Print This Bible Study


the contents of this page may take a few seconds to load . . . thank you for your patience...



Had Ye Believed Moses

By Arlen L. Chitwood


Contents & Foreword






1.         You Would Have Believed Me

2.         He Wrote of Me

3.         What Thing Is This?

4.         What Is This That He Said?

5.         Two Rocks

6.         Your House Left Desolate

7.         Saying None Other Things

8.         By Faith

9.         Through Faith We Understand

10.       By Faith Abel…

11.       The Blood of Abel…

12.       Enoch Translated into Heaven

13.       The Biblical Structure

14.       Noah, Through the Flood

15.       Abraham, A New Beginning







When Christ was on earth the first time He referred to or drew from the writings of Moses, along with other Old Testament prophets, on a number of occasions.  Dealing with a blinded and disbelieving Jewish crowd on one occasion, Christ said,


For had you believed Moses, you would have believed Me: for he wrote of Me.

But if you do not believe his writings, how will you believe My words? (John 5:46, 47).


Then, following His Resurrection, Christ dealt with two disciples on the Emmaus Road after a similar fashion.  Their “eyes were restrained [their vision was held, preventing them from recognizing Him]” (Luke 24:16), and He revealed Himself to them through calling their attention to the Old Testament Scriptures.  He used the Written Word to reveal the Living Word.


Then He said to them, “O foolish ones, and slow of heart to believe in all that the prophets have spoken!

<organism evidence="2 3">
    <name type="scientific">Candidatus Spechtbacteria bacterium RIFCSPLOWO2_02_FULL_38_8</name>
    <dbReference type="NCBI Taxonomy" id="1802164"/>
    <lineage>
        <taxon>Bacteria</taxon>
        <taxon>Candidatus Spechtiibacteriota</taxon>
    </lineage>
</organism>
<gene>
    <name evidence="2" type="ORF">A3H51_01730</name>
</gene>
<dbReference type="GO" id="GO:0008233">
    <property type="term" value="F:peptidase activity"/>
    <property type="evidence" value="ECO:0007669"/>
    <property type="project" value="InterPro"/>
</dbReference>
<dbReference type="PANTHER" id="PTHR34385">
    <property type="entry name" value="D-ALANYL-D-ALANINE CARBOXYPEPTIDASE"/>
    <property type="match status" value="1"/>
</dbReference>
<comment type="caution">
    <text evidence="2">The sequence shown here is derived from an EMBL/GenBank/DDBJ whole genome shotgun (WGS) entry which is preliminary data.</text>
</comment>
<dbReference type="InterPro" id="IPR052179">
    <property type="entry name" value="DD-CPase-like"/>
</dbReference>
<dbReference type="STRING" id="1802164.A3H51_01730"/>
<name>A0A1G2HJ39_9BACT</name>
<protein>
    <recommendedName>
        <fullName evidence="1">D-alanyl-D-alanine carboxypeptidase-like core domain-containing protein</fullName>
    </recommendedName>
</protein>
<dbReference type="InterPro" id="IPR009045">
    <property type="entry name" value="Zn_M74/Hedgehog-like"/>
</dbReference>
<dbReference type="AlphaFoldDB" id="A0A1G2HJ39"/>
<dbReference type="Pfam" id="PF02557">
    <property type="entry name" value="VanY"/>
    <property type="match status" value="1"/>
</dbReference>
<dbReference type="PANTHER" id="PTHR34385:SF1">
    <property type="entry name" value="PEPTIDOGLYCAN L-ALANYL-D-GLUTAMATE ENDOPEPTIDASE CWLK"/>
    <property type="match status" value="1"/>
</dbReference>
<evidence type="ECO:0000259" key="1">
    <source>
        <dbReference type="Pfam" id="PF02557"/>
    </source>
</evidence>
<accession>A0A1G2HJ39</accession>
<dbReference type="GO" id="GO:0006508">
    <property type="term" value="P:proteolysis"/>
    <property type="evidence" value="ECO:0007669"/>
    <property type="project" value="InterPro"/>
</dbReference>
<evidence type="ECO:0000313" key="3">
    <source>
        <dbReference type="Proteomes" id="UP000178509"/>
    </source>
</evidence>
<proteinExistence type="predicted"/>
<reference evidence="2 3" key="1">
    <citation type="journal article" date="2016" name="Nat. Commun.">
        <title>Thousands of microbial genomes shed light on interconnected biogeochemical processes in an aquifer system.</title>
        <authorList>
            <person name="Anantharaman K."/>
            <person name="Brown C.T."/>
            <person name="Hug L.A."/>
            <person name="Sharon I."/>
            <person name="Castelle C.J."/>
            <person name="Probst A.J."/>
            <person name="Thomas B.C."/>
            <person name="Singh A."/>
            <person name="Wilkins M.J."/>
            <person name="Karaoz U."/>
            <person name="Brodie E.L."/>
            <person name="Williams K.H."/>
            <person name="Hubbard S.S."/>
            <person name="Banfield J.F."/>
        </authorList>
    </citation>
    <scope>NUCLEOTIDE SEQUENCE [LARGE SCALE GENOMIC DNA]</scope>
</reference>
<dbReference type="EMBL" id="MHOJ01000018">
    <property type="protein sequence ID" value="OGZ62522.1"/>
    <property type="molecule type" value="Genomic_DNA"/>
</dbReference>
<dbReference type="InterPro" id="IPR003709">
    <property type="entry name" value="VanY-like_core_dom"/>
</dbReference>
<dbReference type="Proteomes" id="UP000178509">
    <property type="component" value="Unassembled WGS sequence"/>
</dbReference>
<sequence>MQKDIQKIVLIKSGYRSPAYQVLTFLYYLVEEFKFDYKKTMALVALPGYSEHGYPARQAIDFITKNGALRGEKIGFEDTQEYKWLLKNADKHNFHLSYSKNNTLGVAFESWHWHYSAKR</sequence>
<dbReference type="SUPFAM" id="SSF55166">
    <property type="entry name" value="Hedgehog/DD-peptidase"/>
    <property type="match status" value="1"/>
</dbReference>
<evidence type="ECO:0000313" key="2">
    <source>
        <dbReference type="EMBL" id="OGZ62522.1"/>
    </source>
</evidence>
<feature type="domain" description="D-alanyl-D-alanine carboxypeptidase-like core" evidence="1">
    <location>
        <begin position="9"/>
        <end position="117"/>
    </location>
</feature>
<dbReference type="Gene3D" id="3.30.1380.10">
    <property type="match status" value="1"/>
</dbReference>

Ought not the Christ to have suffered these things and to enter into His glory?”


And beginning at Moses and all the Prophets, He expounded to them in all the Scriptures the things concerning Himself. (Luke 24:25-27).


Moses had previously written about all the various facets of the person and work of Christ.  And an Israelite believing that which Moses had previously revealed would have found it quite natural to believe the things surrounding Christ.  The two — that which Moses had revealed, and the things surrounding Christ — were exactly the same.


However, disbelief or unfamiliarity with that which Moses had previously revealed would have resulted in the inverse of the preceding.  Such a person in Israel would have been in no position to properly understand the things surrounding Christ.  That would be to say, a person in Israel not understanding earlier revelation would have been in no position to understand later revelation.


And this was exactly the prevailing situation throughout Israel when Christ came the first time.  The Jewish people, for the most part, were unfamiliar with that which Moses had written.  They held to the letter of Moses’ writings, but they didn’t understand the spirit of his writings at all (cf. 2 Corinthians 3:6-18).  In this respect, they had little understanding of the revelation that God had given to them.  This, in turn, led to their not understanding later revelation as well, resulting in their rejection and crucifixion of the nation’s Messiah, something that Moses had also foretold.


And exactly the same problem that existed in Israel 2,000 years ago exists in Christendom today.  The letter of the Word is generally known, but the spirit of this same Word is, for the most part, unknown.  Resultantly, conditions that prevail in Christendom near the end of the present dispensation are identical to conditions that prevailed in Israel near the end of the preceding dispensation.  Christians possessing an improper understanding of earlier revelation simply cannot possess a proper understanding of later revelation.


The “letter” has to do with the exact wording of the text; and the “spirit” has to do with the way in which God has structured His Word, necessitating the Holy Spirit to open up and reveal that which is spiritual.  The “words of the Lord” are not only pure words, but God has magnified His Word above His name (Psalm 12:6; 138:2); and the Old Testament Scriptures, were structured in a highly typical manner, forming word-pictures that deal with all the various facets of the person and work of Christ (cf. Romans 5:14; 1 Corinthians 10:6, 11).


And any correct study of Christ from the Scriptures must begin with these word-pictures that God has set forth in the Old Testament, beginning with Moses.